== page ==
Pioneer Venus Orbiter was designed to perform long-term observations of the Venus atmosphere and surface features. After entering orbit around Venus in 1978, the spacecraft returned global maps of the planet's clouds, atmosphere and ionosphere, measurements of the atmosphere-solar wind interaction, and radar maps of 93 percent of the surface of Venus. Additionally, the vehicle made use of several opportunities to make systematic UV observations of several comets. With a planned primary mission duration of only eight months, the Pioneer spacecraft remained in operation until October 8, 1992, when it finally burned up in the atmosphere of Venus after running out of propellant. Data from the Orbiter was correlated with data from its sister vehicle (Pioneer Venus Multiprobe and its atmospheric probes) to relate specific local measurements to the general state of the planet and its environment as observed from orbit.

Despite their drastically different roles, the Pioneer Orbiter and Multiprobe were very similar in design. The use of identical systems (including flight hardware, flight software, and ground test equipment) and incorporation of existing designs from previous missions (including OSO and Intelsat) allowed the mission to meet its objectives at minimum cost.

Pioneer Venus Multiprobe

Pioneer Venus Multiprobe carried 4 probes designed to perform in-situ atmospheric measurements. Released from the carrier vehicle in mid-November 1978, the probes entered the atmosphere at 41,600 km/hr and carried a variety of experiments to measure chemical composition, pressure, density, and temperature of the mid-to-lower atmosphere. The probes, consisting of one large heavily instrumented probe and three smaller probes, were targeted at different locations. The large probe entered near the planet's equator (in daylight). The small probes were sent to different spots.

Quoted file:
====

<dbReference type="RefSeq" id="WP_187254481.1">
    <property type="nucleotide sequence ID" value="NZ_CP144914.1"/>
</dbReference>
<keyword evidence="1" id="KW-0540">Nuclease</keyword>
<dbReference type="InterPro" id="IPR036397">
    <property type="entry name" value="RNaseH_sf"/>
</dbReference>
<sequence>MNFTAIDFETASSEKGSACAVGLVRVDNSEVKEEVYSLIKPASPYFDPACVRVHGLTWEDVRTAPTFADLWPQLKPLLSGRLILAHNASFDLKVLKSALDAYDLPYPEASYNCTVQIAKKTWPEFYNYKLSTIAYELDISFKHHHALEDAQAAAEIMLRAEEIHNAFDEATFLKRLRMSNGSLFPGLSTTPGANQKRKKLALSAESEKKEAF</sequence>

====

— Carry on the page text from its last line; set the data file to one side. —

Pioneer Venus Multiprobe mission (artist's concept).
The Pioneer Venus Multiprobe was launched in 1978 and arrived in late autumn. The probes descended through the atmosphere and sent back information about the conditions. NASA 

The probes were not designed to survive impact with the surface, but the day probe, sent to the daylight side, did manage to last a while. It sent temperature data from the surface for 67 minutes until its batteries were depleted. The carrier vehicle, not designed for atmospheric reentry, followed the probes into the Venusian environment and relayed data about the characteristics of the extreme outer atmosphere until it was destroyed by atmospheric heating.

The Pioneer missions had a long and honorable place in space exploration history. They paved the way for other missions and contributed greatly to our understanding of not only planets but also the interplanetary space through which they move.

Fast Facts about The Pioneer Missions

  • The Pioneer missions comprised a number of spacecraft to planets ranging from the Moon and Venus to the outer gas giants Jupiter and Saturn.
  • The first successful Pioneer missions went to the Moon.
  • The most complex mission was Pioneer Venus Multiprobe.

Edited and updated by Carolyn Collins Petersen